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USA 1982
Directed by
Paul Schrader
118 minutes
Rated MA

Reviewed by
Bernard Hemingway
1 stars

Cat People (1982)

Remaking classic films is a rarely rewarded gambit. It can pay off as with De Palma’s remake of Scarface but more often than not it’s an unprovoked folly. Paul Schrader's remake of Jacques Tourneur's 1942 psychological thriller/horror movie, Cat People is not so much a folly as a bastardisation. It’s hard to understand how he could have done such a bad job without trying to do so but hey, this was the 1980s, so perhaps he thought he was actually improving on it.  Either way it is impossible to say anything good about this film.

The script by Alan Ormsby updates the original story to modern day New Orleans. The wide-eyed  Irene (Nastassja Kinski ) arrives from somewhere in Europe to be united with her long-lost brother Paul (Malcolm McDowell). Their circus-performing parents died when they were young and they have been separated ever since.  Before you can say "boo", a hooker has been killed by a panther, Paul is AWOL and Irene has been given a job at the local zoo by curator Oliver (John Heard).  It turns out that Paul and Irene morph into panthers during sexual intercourse and kill their partners unless they mate with their own kind so Paul wants to get it on with his sister.

Given that the original film is invariably praised for its purposeful understatement, with Irena only ever fearing that she will turn into a wild cat as a result of sexual intercourse, the feline presence always remaining an unseen phantom, why would you invert that approach and literalize everything? Presumably aspiring to turn in an erotic thriller Schrader only manages to deliver a self-consciously arty, often too-silly-for-words and sometime embarrassingly incompetent film.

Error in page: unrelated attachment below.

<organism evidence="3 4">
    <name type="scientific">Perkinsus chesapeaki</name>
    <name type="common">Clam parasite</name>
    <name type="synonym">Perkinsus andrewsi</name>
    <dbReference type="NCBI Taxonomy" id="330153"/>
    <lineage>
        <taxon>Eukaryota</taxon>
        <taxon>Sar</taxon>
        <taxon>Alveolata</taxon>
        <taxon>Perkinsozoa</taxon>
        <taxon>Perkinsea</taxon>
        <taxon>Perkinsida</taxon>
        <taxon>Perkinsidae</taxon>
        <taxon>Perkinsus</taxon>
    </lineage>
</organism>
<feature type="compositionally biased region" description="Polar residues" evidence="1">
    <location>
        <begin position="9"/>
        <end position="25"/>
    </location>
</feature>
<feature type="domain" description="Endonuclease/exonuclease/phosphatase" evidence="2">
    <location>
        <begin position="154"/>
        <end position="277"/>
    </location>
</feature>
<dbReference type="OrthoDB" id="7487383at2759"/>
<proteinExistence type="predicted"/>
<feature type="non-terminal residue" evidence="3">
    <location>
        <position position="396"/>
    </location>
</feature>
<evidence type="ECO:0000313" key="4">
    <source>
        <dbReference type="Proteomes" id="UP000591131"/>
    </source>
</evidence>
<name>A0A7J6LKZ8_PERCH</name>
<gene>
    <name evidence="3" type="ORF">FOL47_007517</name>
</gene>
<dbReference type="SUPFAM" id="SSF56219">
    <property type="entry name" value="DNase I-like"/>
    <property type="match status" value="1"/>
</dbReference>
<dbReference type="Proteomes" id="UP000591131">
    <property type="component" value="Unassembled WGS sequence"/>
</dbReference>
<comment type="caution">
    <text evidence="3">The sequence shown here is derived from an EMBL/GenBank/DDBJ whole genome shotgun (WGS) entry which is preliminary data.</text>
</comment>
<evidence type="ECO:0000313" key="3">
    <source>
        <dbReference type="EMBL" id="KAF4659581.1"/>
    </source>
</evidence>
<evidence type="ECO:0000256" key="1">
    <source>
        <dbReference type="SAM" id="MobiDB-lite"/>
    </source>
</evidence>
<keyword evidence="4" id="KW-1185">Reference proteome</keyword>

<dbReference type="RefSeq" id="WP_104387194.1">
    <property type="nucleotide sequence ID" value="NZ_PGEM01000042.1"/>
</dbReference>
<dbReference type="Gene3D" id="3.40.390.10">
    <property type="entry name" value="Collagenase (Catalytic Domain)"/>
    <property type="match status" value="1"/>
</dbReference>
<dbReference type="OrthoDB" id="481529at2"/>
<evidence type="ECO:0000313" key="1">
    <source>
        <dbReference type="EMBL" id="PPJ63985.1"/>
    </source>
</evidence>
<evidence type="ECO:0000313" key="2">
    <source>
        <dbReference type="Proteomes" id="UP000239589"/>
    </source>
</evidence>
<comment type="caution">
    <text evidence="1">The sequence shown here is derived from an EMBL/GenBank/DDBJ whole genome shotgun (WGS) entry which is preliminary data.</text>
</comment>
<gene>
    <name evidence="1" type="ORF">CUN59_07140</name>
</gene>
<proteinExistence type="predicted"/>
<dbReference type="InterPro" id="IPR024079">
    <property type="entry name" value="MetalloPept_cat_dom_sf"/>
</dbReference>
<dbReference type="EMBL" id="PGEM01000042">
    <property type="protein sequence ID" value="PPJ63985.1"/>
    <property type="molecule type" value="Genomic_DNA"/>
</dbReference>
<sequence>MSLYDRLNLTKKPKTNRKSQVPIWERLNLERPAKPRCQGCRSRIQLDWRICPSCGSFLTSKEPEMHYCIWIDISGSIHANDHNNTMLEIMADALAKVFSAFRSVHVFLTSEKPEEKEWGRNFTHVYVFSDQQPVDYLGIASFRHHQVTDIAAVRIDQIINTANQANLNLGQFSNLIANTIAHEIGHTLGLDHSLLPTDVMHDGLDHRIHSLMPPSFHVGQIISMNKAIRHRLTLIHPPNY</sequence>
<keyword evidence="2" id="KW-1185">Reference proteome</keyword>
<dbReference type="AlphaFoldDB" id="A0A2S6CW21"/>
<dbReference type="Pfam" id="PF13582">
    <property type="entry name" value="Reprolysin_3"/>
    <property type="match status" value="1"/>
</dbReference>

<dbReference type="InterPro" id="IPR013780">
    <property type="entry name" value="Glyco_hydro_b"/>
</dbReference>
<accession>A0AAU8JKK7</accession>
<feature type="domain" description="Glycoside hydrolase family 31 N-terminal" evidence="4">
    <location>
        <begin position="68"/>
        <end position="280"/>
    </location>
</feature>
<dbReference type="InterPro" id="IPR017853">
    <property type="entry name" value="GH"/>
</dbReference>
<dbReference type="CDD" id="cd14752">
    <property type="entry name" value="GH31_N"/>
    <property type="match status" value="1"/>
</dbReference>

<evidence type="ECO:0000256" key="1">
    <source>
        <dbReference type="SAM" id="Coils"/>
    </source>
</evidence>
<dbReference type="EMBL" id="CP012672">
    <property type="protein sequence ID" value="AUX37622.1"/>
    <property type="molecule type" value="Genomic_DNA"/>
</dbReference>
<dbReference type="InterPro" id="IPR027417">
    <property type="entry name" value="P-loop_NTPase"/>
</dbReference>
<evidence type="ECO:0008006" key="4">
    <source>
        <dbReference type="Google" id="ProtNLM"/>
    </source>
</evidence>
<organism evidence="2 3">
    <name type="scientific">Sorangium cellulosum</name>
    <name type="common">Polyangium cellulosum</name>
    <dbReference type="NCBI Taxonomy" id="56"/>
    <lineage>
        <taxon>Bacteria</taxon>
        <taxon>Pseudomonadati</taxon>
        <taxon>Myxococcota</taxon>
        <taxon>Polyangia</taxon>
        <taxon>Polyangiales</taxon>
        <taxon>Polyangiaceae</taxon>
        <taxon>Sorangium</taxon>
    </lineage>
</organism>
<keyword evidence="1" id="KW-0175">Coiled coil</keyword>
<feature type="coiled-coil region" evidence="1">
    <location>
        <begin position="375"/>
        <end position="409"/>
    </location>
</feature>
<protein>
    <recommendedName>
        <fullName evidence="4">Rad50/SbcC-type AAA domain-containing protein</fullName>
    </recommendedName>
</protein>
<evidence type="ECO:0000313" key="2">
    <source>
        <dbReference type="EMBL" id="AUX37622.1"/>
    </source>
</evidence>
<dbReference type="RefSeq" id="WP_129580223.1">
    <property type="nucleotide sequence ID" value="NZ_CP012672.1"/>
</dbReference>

Whilst the ham-fisted dialogue would have defeated any actor, the performances are still awful. Malcolm McDowell, whose once-stellar career was on the downturn overacts furiously, Kinski, an actress more popular for her waif-like charms than her acting skills, is bland and John Heard simply out of his depth with the nonsense.  Dragged even further down by the incredibly amateurish  SFX (the arm-chewing scene is risible) to Giorgio Moroder’s tacky synthesizer score (helped out by a David Bowie bargain basement theme song) the film is simply a pointless exercise that should never have been undertaken.




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